Devlin, N., Buckingham, K., Shah, K., Tsuchiya, A., Tilling, C., Wilkinson, G. and van Hout, B.
OHE was awarded a UK Department of Health grant to further develop three aspects of health status indexes. Results of the second of these, advances in Time Trade Off (TTO) methodology, are reported in this OHE Research Paper.
The aims of this research were to (1) investigate the values generated from lead-time (LT-TTO) using different combinations of the length of time the individual experiences full health and a particular health state; the order of these states also was varied (Lead v. Lag Time TTO), (2) gauge whether values generated from these methods concur with participants’ views as to whether the states are better or worse than dead, and (3) explore a range of methods for handling the preferences of those whose distaste for very poor health states is so great that they are willing to ‘use up’ all their lead time to avoid them.
The research showed that LT-TTO confers an important advantage over TTO by providing a single method capable of generating values that seem broadly in keeping with participants’ stated views about those health states being better or worse than dead. Values are sensitive, however, both to the length of time in full health relative to the duration of the state to be valued and to the order in which these occur (lead vs. lag time). For those who use up their lead time, additional ways of eliciting these preferences (through additional questioning) are feasible, as is modelling those values (through survival analysis). The preferences of a small (<5%) group of participants, however, are so ‘extreme’ that they cannot be captured by any approach.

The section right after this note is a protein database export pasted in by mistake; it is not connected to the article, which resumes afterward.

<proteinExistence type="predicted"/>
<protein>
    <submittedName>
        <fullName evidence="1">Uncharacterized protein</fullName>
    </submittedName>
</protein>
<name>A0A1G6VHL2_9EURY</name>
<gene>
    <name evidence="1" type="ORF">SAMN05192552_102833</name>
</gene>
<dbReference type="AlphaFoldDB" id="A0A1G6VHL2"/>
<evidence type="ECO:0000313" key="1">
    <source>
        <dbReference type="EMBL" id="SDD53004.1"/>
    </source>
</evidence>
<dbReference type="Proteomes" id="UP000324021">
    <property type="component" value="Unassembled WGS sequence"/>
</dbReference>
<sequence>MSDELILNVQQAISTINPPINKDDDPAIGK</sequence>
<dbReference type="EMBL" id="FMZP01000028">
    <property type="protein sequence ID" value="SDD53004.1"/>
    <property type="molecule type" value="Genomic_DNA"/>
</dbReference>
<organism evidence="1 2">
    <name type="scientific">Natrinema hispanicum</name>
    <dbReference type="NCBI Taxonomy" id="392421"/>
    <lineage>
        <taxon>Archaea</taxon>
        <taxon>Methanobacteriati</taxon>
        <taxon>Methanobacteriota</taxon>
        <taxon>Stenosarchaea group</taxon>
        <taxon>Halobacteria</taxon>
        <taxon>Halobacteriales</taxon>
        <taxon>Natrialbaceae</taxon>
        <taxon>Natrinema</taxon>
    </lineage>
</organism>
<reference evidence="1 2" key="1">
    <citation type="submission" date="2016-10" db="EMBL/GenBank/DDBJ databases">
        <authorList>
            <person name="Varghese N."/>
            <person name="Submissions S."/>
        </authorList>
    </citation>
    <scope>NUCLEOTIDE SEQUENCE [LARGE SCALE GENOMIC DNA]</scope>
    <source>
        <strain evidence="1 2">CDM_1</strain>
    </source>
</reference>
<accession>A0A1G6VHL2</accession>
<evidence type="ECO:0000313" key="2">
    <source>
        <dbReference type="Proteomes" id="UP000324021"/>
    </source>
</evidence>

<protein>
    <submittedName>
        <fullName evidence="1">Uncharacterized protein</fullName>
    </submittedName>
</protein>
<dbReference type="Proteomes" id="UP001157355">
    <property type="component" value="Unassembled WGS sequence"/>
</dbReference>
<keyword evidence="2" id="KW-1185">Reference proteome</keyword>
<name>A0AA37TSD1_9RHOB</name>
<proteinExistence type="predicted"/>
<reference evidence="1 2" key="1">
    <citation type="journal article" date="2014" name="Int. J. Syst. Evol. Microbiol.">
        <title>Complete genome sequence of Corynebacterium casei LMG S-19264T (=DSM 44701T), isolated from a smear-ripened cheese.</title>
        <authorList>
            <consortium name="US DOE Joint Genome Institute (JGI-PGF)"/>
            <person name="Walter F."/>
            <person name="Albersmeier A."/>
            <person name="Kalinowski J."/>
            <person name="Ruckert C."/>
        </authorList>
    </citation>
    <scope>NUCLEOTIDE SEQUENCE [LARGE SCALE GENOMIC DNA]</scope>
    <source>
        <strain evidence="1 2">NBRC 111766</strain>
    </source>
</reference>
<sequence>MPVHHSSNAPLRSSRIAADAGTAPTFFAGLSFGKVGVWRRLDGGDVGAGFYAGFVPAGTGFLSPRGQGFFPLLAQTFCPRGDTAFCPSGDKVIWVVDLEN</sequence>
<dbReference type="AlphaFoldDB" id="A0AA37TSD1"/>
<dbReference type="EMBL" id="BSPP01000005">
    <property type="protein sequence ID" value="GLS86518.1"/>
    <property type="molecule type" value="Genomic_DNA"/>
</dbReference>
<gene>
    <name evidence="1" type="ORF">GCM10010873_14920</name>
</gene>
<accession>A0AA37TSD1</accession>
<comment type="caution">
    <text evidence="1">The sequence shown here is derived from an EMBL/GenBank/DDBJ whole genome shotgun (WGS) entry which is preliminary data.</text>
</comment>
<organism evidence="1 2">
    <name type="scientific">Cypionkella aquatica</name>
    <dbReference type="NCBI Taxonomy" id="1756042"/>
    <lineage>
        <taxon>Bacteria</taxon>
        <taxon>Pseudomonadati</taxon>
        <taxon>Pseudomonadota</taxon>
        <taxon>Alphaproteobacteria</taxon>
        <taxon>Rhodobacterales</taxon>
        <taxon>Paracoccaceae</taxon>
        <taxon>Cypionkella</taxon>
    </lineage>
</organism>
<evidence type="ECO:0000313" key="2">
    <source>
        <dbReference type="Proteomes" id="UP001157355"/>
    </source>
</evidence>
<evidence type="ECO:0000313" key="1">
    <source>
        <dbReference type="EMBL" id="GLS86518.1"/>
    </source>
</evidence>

A revised version of this paper has been published in Health Economics and can be downloaded from: http://onlinelibrary.wiley.com/doi/10.1002/hec.2819/abstract
Please cite as: Devlin, N., Buckingham, K., Shah, K., Tsuchiya, A., Tilling, C., Wilkinson, G., and van Hout, B., 2013. A comparison of alternative variants of the lead and lag time TTO. Health Economics, 22(5), pp.517-532.